Education (Right to)

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Caselaw

The Xákmok Kásek indigenous community, who has originally lived in the Paraguayan Chaco area, filed a petition before the Inter-American Court of Human Rights requesting acknowledgement of their traditional territory. Paraguay sold and split up the land without taking into consideration the indigenous population. The Salazar ranch was founded in the land that had been the home of the Xákmok Kásek community for years.  The community’s ability to survive and to develop its way of life was restricted, and the State failed to fulfill its duty to guarantee the community’s territorial rights.

La Comunidad Indígena Xákmok Kásek, originariamente del área del Chaco Paraguayo, reclamó ante la Corte Interamericana de Derechos Humanos el reconocimiento de  su territorio tradicional.  Paraguay vendió y dividió estas tierras sin consideración de las poblaciones indígenas.  La Estancia Salazar se fundó en la tierra donde por años vivió la a Comunidad Xákmok Kásek y en esta Estancia, se limitó la capacidad de la comunidad a subsistir y desarrollar su modo de vida, además de la omisión del Estado en su deber de garantizar los derechos territoriales de la comunidad.

This 2014 decision was handed down after three rounds of litigation. In 2012 applicants sought a court order directing the delivery of school furniture to three rural schools in dire need of furniture; a declaration that the State had violated children’s right to education by failing to provide “adequate, age and grade appropriate furniture” at Eastern Cape schools; and an order that the state complete a comprehensive audit of school furniture needs in the province.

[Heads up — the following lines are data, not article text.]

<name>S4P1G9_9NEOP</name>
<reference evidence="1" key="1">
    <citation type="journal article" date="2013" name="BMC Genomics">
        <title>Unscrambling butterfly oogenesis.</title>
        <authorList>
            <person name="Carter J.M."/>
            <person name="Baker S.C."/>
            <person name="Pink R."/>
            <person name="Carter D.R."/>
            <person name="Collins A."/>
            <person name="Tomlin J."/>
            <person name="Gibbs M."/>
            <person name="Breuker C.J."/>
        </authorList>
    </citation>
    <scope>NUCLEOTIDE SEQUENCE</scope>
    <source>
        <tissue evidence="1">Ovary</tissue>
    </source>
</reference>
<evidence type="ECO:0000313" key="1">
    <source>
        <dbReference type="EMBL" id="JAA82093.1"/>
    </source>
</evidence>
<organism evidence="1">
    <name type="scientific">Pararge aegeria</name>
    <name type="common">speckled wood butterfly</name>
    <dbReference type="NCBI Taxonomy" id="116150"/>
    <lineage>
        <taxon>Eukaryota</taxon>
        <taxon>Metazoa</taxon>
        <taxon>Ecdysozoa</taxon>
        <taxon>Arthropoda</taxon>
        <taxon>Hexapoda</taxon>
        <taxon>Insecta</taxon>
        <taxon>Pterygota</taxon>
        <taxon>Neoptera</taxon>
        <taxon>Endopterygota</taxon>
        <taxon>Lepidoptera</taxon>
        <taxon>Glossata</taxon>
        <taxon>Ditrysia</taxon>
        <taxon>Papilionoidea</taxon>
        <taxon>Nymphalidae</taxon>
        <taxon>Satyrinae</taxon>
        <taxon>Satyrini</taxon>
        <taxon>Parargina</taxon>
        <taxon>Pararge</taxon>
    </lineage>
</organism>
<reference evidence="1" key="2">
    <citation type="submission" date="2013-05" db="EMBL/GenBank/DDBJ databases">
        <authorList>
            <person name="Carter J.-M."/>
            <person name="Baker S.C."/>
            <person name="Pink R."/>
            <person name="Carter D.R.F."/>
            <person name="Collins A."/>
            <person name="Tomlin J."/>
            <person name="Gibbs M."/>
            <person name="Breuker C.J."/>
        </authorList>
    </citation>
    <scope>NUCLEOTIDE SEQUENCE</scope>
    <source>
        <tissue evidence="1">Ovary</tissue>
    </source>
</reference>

Esta sentencia del año 2014 fue dictada después de tres rondas de litigación.

Este caso se refiere a una apelación de 2009 ante el Tribunal Constitucional de Sudáfrica, presentado por el Jefe del Departamento de Educación de Mpumalanga (HoD).

This case concerns a 2009 appeal before the Constitutional Court of South Africa, brought by the Head of the Mpumalanga Department of Education (HoD).

Poco después de que el demandante, Jamie Sinnott, naciera en 1977, los médicos descubrieron que padecía de un autismo severo. Durante los siguientes 22 años de su vida, su madre intentó proporcionar a su hijo habilidades básicas de habla, idioma y destrezas motoras, así como uso de los inodoros. Por desgracia, descubrió que las pocas instituciones para niños con graves discapacidades físicas y mentales en Cork, Irlanda no podían atender las continuas necesidades de educación de su hijo autista.

Shortly after the plaintiff, Jamie Sinnott, was born in 1977, doctors discovered he was severely autistic.  For the next 22 years of his life, his mother attempted to provide her son with basic speech, language, and motor skills, as well as toilet-training.  Unfortunately, she discovered that the few institutions for children with severely physically and mentally disabilities in Cork, Ireland did not meet the continuous education needs of her autistic child. In 1997, Mrs.

In 2003, four year old Jeremiah Cronin, diagnosed with attention deficit hyperactivity and autism, was assessed as needing a 32-hour-per-week intensive home-based program to meet his special needs while awaiting placement in Cork CABAS School.  His mother instituted an action for injunctive relief directing the Minister for Education (“the Minister”) to provide such home-based tuition for 29 hours per week during the child’s pre-school phase.  She claimed that her son was entitled to a free primary education under the Irish Constitution, relying on the Irish Supreme Court’s reference to uph